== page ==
Spring hiring adds 25,800 Maryland jobs

Rolls of unemployed down 10,700 last month

April 23, 2004|By Jamie Smith Hopkins | Jamie Smith Hopkins,SUN STAFF

Maryland businesses added 25,800 jobs last month, the best performance in a year as companies kicked into spring hiring. It was a big improvement over the 70,000 jobs lost in dreary January.

The number of unemployed in Maryland declined by 10,700 in response, according to numbers released yesterday by the state Department of Labor, Licensing and Regulation.

The state's jobless rate dropped from 4.4 percent in February to 4 percent in March, reflecting strong seasonal hiring. Unemployment stood at 6 percent nationwide that month. The numbers are not seasonally adjusted.

"Companies are much more bullish," said Joe McDermott, president of Keepers, an employment services company in Annapolis. "They're out actively recruiting now."

Usually, the first quarter is weak for McDermott's industry, but Keepers placed 40 percent more people in permanent jobs than in the booming fourth quarter.

About 2.8 million Marylanders were employed in March, up 13,500.

Unemployment in the Baltimore region - unadjusted for seasonal variations - dropped to 4.5 percent last month from 4.9 percent.

The rates were 7.7 percent in the city, 3.3 percent in Anne Arundel, 4.3 percent in Baltimore County, 3.2 percent in Carroll, 4 percent in Harford, 2.5 percent in Howard and 3.5 percent in Queen Anne's.

Montgomery, at 2.2 percent, posted the lowest unemployment rate. Worcester, an Eastern Shore county with a heavy summer tourism industry, reported 12 percent unemployment, down from 13.7 percent in February.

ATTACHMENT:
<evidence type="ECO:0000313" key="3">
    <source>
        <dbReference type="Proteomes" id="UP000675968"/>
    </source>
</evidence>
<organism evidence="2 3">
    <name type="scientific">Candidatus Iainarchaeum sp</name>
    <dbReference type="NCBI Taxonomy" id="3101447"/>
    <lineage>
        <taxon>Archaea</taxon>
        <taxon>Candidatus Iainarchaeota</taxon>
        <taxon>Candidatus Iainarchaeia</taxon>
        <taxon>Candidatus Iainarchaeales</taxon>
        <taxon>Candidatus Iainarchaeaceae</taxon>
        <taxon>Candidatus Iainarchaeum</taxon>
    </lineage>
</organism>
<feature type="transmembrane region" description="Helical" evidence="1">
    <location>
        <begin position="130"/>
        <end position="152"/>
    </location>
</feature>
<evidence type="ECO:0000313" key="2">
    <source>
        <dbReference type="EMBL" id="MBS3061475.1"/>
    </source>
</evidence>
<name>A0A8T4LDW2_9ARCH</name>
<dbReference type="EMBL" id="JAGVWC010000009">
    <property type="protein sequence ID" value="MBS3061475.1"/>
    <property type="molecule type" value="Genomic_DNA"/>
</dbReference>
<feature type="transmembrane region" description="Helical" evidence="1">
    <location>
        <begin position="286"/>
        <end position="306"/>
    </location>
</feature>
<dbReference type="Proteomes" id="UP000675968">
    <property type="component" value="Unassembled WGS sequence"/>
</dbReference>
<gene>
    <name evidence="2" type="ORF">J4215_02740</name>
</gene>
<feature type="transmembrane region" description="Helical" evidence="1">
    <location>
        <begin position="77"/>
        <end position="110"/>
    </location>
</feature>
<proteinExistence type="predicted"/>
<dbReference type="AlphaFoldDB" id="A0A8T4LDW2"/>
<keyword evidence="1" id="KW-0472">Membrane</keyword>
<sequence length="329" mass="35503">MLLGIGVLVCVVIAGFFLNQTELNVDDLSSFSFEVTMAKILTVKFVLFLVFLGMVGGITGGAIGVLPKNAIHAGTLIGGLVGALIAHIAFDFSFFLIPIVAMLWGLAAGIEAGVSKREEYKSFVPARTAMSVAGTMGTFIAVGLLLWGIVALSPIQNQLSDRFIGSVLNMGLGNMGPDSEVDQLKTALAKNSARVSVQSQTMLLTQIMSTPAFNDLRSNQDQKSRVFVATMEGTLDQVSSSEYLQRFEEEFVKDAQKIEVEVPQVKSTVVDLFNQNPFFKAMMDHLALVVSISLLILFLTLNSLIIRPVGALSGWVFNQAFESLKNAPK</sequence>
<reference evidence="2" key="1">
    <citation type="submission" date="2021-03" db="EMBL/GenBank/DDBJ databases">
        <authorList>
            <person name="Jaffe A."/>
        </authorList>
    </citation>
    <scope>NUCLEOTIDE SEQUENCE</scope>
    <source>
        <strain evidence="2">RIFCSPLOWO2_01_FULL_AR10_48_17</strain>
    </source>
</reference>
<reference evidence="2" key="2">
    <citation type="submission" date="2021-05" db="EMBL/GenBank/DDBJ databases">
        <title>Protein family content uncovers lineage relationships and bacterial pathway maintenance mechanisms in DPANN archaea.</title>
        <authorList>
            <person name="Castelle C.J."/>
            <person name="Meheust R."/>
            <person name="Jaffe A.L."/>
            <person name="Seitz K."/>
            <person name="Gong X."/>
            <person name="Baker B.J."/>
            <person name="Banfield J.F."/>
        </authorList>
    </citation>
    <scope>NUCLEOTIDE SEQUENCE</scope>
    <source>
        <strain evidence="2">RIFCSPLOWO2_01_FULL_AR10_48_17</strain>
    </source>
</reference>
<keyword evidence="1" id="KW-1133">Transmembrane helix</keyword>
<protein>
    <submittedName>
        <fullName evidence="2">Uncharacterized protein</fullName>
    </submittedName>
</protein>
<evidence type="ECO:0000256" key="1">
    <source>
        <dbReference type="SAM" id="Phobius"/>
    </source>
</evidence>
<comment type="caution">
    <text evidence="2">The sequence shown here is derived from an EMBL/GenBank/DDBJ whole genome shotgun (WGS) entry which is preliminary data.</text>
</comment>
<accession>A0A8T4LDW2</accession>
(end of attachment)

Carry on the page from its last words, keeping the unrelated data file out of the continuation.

"You've gotten rid of the holiday shock, and spring is obviously coming through," said Daraius Irani, director of applied economics at RESI, the research and consulting arm of Towson University.

"It points to a trend in hiring and job creation that heretofore we haven't quite seen, and we've been anxiously waiting for this to occur."

Last month was the second in a row with positive job numbers. More than 10,000 were added in February.

March is traditionally a strong month for Maryland because warmer weather benefits construction companies and the leisure and hospitality industry, both of which gained employment.

"The minute the weather turns, you start to see upturn," said Mary Jo Yeisley, an administrator in the state's labor market information program. "Hopefully, this will start a string of reinforced growth."

Job creation over the past year averaged a little more than 2,000 positions a month.

The last time 25,800 jobs were added in Maryland was in March of last year, though hiring was nearly as strong in April and May.

Still, it can't compare to March in 2000, the most recent boom year, when Maryland employers created 41,200 new jobs.

Irani said it's not clear that the state is "completely out of the woods" yet. Its growth last month was 1 percent compared with the previous month or March of last year. Generally, 1.5 percent to 2.5 percent is considered fairly strong job growth, he said.

McDermott, the Keepers president, is optimistic about the near future because more companies say they're planning to hire and more are hiring human resources workers, which he sees as an indicator of overall employment gains.

Businesses cut back on human resources staffs and recruiters when the recession hit, he said.

"Head count's getting more attention," McDermott said.

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